The 41-minute Hour
Over the weekend, Robbie expressed a desire to see Stealth. I told him it was an old story, better told by Star Trek. After dinner last night, we were looking for something to watch and Deb suggested we show him the episode. Well, twist my arm…
Sure enough, “The Ultimate Computer” was a little over-the-top, a little ham-fisted in its message but still, a very entertaining story. About the biggest difference between this and the new movie is Jessica Biel in a bikini.
One of the things I noticed about the show was that the characters talked to one another. It wasn’t just exposition, but the characters discussed their feelings, their doubts and fears about man being replaced by machine. Even Spock got off some interesting observations such as his desire not to serve under a machine.
I delighted in letting the characters breath, so to speak and then I was reminded of an article I read the other week. David Kelly, the terrific producer of Boston Legal, etc. lamented that going into the new season he had maybe 41 minutes to tell his story every week. He lost time to opening and closing credits but the vast majority of the remaining 19 minutes was devoted to commercials.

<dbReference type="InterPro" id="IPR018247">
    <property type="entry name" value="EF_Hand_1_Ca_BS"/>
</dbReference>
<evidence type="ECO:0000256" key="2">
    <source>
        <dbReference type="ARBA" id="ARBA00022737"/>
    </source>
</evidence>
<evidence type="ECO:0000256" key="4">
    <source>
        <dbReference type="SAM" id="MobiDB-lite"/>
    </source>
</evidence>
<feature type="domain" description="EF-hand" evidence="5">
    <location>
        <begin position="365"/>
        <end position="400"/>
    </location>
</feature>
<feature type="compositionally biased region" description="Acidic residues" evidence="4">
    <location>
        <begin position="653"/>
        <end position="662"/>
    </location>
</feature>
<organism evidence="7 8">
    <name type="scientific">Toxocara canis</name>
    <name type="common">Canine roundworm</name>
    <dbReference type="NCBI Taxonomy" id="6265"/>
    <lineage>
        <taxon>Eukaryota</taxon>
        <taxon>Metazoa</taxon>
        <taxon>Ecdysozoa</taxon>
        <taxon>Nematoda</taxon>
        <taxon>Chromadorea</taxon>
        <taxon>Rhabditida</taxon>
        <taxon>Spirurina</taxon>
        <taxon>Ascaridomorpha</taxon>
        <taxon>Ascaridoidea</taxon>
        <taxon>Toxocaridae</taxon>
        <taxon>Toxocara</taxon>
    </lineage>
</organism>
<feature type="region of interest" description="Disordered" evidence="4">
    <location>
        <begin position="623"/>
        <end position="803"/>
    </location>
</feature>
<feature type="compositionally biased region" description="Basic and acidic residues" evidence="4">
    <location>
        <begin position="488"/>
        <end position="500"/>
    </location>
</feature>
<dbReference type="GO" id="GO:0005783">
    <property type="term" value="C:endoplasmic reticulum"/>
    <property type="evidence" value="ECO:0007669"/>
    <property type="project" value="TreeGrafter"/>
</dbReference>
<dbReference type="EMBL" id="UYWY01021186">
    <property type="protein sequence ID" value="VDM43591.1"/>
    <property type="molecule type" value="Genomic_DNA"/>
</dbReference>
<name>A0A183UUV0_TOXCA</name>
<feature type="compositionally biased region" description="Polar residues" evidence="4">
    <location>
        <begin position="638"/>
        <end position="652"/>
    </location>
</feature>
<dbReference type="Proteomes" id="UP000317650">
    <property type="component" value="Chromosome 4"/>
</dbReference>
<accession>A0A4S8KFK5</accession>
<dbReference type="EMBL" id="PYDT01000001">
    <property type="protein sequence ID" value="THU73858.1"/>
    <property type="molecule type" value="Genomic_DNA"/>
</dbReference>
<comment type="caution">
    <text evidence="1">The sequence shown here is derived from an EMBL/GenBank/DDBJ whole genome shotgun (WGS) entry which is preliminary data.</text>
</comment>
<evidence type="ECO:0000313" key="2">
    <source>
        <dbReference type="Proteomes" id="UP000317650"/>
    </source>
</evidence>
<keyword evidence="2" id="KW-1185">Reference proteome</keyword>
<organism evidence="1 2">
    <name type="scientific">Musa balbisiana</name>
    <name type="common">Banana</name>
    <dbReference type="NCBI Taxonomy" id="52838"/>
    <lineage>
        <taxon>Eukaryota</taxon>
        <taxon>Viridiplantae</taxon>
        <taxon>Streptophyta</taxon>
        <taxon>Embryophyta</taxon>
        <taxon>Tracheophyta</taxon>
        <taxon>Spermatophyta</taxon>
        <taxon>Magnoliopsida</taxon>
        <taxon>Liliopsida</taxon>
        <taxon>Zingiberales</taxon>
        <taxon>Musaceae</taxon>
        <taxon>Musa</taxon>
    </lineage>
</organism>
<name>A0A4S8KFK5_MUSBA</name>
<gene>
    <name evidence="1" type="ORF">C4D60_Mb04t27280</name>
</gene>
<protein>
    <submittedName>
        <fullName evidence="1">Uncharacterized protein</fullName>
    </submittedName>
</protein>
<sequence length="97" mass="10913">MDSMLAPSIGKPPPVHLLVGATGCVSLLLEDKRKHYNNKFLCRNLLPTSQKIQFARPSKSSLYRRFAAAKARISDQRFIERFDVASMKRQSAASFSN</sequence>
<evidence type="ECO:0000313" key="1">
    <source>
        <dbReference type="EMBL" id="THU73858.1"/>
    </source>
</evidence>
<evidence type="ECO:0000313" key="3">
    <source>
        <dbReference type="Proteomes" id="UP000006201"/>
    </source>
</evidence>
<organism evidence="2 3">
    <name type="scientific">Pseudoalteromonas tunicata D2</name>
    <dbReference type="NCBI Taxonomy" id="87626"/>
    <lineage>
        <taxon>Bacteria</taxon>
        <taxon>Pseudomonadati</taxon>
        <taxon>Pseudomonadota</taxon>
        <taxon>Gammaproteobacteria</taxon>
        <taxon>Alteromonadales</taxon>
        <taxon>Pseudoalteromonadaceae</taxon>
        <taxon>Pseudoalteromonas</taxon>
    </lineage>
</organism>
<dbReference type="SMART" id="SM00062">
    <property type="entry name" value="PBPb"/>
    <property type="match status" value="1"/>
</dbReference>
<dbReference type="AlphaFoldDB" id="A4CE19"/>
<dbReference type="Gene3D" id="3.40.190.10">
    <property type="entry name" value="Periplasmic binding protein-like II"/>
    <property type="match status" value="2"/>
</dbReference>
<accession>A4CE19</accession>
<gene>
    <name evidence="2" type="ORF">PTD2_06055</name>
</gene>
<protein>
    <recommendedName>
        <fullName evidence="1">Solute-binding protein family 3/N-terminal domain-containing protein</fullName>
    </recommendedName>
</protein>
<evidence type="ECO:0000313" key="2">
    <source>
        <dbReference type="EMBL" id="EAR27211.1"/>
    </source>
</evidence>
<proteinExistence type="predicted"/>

The Star Trek episode, with credits, ran 51 minutes. So, since the late 1960s, producers have lost 10 minutes of storytelling time. Who suffers? Well, the actors for one who generally don’t get a lot to do. The writers also are hurting because they need to strip down their stories or worse, dumb them down.
Obviously it can be done. We’ve delighted in Aaron Sorkin’s use of language and theatrics for several seasons and lately there have been Battlestar Galactica, Gilmore Girls, and yes, even Boston Legal which seem to rise above the time constraints.
Still, Kelly complained that at this rate he would have to look to the basic cable or pay cable channels to get more time for his stories. After all, when HBO says you’re getting an hour program, you’re getting as many as 58-59 minutes of that hour most weeks.
I suppose an alternative would be to lengthen the shows to 90 minutes, have few clutter the schedule and really let the writers have a field day. Guys like Kelly could rise to the occasional and even Dick Wolf might find ways to make the extra time work. Other shows, weaker efforts, would merely flounder. Then again, it’s always been survival of the fittest and this would just be another test.
With so many commercials cluttering the hour, it’s no wonder our family has evolved to time shifting just about all out TV watching so we can zip through the commercials and do 4-5 hours of programming in closer to 3.5 hours. A much more effective use of my time, but not necessarily equaling better entertainment.